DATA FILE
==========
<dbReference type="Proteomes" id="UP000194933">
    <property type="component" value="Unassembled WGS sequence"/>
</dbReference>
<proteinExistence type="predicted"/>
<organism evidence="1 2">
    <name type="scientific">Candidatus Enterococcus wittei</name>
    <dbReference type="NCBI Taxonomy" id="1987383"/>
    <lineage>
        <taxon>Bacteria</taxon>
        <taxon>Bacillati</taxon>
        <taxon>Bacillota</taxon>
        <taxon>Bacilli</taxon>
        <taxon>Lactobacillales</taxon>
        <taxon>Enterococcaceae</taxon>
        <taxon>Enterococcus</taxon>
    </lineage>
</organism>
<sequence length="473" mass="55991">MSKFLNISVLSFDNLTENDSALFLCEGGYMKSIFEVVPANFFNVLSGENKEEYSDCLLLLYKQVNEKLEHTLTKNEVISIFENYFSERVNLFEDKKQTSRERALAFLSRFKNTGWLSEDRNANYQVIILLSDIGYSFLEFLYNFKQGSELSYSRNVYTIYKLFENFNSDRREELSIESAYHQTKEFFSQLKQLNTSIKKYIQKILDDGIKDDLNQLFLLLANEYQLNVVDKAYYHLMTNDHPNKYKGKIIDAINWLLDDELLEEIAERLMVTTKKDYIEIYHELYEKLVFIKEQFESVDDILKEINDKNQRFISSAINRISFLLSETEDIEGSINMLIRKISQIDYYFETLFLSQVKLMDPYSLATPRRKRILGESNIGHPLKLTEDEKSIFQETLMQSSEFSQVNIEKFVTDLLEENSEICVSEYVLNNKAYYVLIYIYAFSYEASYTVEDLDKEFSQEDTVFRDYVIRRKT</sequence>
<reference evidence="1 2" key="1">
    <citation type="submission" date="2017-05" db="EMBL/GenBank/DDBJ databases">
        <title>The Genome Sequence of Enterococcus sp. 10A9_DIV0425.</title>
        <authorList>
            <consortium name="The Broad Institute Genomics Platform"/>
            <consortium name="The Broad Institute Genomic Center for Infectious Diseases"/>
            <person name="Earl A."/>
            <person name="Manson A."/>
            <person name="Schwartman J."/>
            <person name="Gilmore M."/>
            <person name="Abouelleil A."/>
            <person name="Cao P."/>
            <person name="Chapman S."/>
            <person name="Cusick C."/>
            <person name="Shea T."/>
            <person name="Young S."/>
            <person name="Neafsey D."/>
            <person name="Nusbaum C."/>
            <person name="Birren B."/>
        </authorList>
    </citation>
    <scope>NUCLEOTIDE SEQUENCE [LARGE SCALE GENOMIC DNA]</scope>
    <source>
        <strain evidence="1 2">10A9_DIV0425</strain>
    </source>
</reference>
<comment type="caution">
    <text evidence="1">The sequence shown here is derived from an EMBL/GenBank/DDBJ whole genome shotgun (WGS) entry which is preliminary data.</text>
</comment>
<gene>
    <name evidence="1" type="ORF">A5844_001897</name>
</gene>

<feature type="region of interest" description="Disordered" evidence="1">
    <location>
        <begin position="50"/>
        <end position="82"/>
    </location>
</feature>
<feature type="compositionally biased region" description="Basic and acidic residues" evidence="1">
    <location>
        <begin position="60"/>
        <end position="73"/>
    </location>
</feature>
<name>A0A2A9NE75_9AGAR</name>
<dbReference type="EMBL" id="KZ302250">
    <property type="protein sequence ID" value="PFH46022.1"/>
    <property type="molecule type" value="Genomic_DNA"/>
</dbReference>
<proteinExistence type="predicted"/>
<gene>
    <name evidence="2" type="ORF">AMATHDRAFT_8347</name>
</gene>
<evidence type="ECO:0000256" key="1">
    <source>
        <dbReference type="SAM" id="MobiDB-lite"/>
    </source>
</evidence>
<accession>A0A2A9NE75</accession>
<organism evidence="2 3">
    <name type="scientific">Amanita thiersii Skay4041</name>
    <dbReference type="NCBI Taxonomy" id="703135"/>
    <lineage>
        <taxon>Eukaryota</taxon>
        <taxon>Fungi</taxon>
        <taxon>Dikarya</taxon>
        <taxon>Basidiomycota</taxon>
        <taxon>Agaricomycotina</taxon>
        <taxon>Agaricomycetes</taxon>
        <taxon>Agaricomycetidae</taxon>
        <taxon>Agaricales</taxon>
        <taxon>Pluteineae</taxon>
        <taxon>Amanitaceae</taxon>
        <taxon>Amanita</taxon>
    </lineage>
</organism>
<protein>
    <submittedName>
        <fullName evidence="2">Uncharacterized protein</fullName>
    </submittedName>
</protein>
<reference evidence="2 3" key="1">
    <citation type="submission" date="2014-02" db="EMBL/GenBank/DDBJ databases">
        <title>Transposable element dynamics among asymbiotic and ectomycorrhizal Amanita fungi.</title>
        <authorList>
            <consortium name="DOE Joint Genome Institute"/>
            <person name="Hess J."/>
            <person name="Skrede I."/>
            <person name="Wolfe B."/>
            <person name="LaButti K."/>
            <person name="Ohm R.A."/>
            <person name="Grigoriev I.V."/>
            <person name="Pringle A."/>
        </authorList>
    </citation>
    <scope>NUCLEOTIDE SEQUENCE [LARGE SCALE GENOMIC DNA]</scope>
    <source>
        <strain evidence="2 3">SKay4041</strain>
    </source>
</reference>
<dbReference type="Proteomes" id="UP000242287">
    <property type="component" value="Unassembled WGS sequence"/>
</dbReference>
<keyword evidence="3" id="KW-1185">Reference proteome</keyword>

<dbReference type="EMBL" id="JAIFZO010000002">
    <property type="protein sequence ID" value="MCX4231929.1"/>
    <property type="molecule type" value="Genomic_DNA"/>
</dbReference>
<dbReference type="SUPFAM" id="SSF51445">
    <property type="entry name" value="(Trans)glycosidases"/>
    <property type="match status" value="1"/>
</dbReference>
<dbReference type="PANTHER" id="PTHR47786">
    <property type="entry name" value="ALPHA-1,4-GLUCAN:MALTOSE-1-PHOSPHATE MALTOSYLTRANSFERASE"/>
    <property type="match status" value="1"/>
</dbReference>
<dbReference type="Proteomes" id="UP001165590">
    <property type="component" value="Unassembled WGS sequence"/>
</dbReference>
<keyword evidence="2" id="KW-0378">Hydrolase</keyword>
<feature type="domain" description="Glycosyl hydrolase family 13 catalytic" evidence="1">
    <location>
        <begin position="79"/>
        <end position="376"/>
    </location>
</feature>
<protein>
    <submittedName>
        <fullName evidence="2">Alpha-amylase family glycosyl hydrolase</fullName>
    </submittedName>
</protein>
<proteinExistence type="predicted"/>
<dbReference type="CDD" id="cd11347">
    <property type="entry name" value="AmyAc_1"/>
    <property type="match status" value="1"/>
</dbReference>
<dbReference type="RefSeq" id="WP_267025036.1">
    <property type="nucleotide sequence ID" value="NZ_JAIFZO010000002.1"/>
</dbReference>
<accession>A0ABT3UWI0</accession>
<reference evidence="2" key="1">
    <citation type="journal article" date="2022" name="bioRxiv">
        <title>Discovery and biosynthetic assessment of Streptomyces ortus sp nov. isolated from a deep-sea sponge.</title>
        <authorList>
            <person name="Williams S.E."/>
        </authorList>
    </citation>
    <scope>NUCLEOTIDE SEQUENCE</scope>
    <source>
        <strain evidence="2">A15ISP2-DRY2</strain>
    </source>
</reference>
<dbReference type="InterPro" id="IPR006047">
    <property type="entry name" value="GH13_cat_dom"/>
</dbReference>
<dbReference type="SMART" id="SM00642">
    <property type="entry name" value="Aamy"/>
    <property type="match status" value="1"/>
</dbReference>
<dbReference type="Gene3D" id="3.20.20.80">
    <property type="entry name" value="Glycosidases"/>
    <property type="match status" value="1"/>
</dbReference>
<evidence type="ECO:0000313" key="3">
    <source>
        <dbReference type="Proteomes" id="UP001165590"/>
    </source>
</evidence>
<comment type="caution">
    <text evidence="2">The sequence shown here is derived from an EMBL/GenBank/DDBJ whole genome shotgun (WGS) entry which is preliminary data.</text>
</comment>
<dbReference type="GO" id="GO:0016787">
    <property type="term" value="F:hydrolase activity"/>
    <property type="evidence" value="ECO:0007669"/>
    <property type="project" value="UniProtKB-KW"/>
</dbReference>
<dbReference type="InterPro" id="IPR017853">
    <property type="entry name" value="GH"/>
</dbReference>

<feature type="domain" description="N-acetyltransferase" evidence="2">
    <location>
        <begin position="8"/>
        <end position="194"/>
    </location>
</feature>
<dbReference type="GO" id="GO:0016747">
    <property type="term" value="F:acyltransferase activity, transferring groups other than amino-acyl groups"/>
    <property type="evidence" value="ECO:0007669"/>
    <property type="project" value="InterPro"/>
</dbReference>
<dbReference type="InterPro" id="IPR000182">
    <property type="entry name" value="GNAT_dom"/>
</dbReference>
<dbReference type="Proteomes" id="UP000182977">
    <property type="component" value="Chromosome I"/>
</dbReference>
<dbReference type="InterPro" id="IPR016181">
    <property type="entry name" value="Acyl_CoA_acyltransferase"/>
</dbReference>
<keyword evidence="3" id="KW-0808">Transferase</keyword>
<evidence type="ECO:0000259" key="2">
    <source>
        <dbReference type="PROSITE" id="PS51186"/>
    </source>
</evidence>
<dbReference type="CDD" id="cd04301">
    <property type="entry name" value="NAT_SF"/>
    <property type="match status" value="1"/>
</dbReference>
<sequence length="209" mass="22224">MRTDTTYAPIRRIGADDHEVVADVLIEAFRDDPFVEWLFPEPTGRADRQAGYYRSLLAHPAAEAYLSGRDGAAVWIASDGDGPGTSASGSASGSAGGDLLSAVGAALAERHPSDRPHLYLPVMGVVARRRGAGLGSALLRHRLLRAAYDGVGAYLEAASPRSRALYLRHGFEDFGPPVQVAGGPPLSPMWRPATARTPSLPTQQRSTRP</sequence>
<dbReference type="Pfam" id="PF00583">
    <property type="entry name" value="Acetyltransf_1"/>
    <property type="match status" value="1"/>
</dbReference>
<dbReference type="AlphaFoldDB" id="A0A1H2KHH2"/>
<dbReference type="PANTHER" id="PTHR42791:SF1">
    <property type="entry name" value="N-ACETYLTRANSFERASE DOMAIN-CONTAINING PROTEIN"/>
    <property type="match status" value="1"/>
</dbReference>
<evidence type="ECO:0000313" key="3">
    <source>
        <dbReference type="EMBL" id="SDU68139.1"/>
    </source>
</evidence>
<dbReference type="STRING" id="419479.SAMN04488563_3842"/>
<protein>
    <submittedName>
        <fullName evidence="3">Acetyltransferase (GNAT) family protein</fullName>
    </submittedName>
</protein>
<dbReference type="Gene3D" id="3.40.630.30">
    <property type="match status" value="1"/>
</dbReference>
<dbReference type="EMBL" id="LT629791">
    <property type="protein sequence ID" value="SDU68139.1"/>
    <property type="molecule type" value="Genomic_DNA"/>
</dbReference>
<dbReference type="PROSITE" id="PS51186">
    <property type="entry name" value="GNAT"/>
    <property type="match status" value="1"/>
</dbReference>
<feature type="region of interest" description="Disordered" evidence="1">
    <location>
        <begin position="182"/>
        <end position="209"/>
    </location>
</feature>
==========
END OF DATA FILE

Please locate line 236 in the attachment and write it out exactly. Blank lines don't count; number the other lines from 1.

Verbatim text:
    <property type="match status" value="1"/>